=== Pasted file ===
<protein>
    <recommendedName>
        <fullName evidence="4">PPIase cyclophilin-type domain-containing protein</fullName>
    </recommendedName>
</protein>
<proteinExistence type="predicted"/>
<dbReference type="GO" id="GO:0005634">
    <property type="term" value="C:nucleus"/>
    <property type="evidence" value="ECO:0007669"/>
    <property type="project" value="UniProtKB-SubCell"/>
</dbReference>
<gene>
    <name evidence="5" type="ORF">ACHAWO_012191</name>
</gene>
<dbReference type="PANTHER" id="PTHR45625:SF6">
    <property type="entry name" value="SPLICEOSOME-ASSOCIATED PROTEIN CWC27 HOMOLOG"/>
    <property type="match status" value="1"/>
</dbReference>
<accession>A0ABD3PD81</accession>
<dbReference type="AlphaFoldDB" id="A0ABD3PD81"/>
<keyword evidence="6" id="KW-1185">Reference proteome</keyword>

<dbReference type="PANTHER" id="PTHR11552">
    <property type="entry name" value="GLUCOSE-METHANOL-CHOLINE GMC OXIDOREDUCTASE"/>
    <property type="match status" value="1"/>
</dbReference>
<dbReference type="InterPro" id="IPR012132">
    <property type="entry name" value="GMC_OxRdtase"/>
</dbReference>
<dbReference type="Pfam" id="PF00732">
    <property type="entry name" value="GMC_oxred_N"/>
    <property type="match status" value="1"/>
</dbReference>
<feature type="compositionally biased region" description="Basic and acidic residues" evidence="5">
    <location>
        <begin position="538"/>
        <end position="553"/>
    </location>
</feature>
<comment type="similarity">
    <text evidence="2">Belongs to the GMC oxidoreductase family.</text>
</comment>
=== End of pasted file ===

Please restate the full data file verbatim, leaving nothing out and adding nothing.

<protein>
    <recommendedName>
        <fullName evidence="4">PPIase cyclophilin-type domain-containing protein</fullName>
    </recommendedName>
</protein>
<proteinExistence type="predicted"/>
<dbReference type="GO" id="GO:0005634">
    <property type="term" value="C:nucleus"/>
    <property type="evidence" value="ECO:0007669"/>
    <property type="project" value="UniProtKB-SubCell"/>
</dbReference>
<gene>
    <name evidence="5" type="ORF">ACHAWO_012191</name>
</gene>
<dbReference type="PANTHER" id="PTHR45625:SF6">
    <property type="entry name" value="SPLICEOSOME-ASSOCIATED PROTEIN CWC27 HOMOLOG"/>
    <property type="match status" value="1"/>
</dbReference>
<accession>A0ABD3PD81</accession>
<dbReference type="AlphaFoldDB" id="A0ABD3PD81"/>
<keyword evidence="6" id="KW-1185">Reference proteome</keyword>

<dbReference type="PANTHER" id="PTHR11552">
    <property type="entry name" value="GLUCOSE-METHANOL-CHOLINE GMC OXIDOREDUCTASE"/>
    <property type="match status" value="1"/>
</dbReference>
<dbReference type="InterPro" id="IPR012132">
    <property type="entry name" value="GMC_OxRdtase"/>
</dbReference>
<dbReference type="Pfam" id="PF00732">
    <property type="entry name" value="GMC_oxred_N"/>
    <property type="match status" value="1"/>
</dbReference>
<feature type="compositionally biased region" description="Basic and acidic residues" evidence="5">
    <location>
        <begin position="538"/>
        <end position="553"/>
    </location>
</feature>
<comment type="similarity">
    <text evidence="2">Belongs to the GMC oxidoreductase family.</text>
</comment>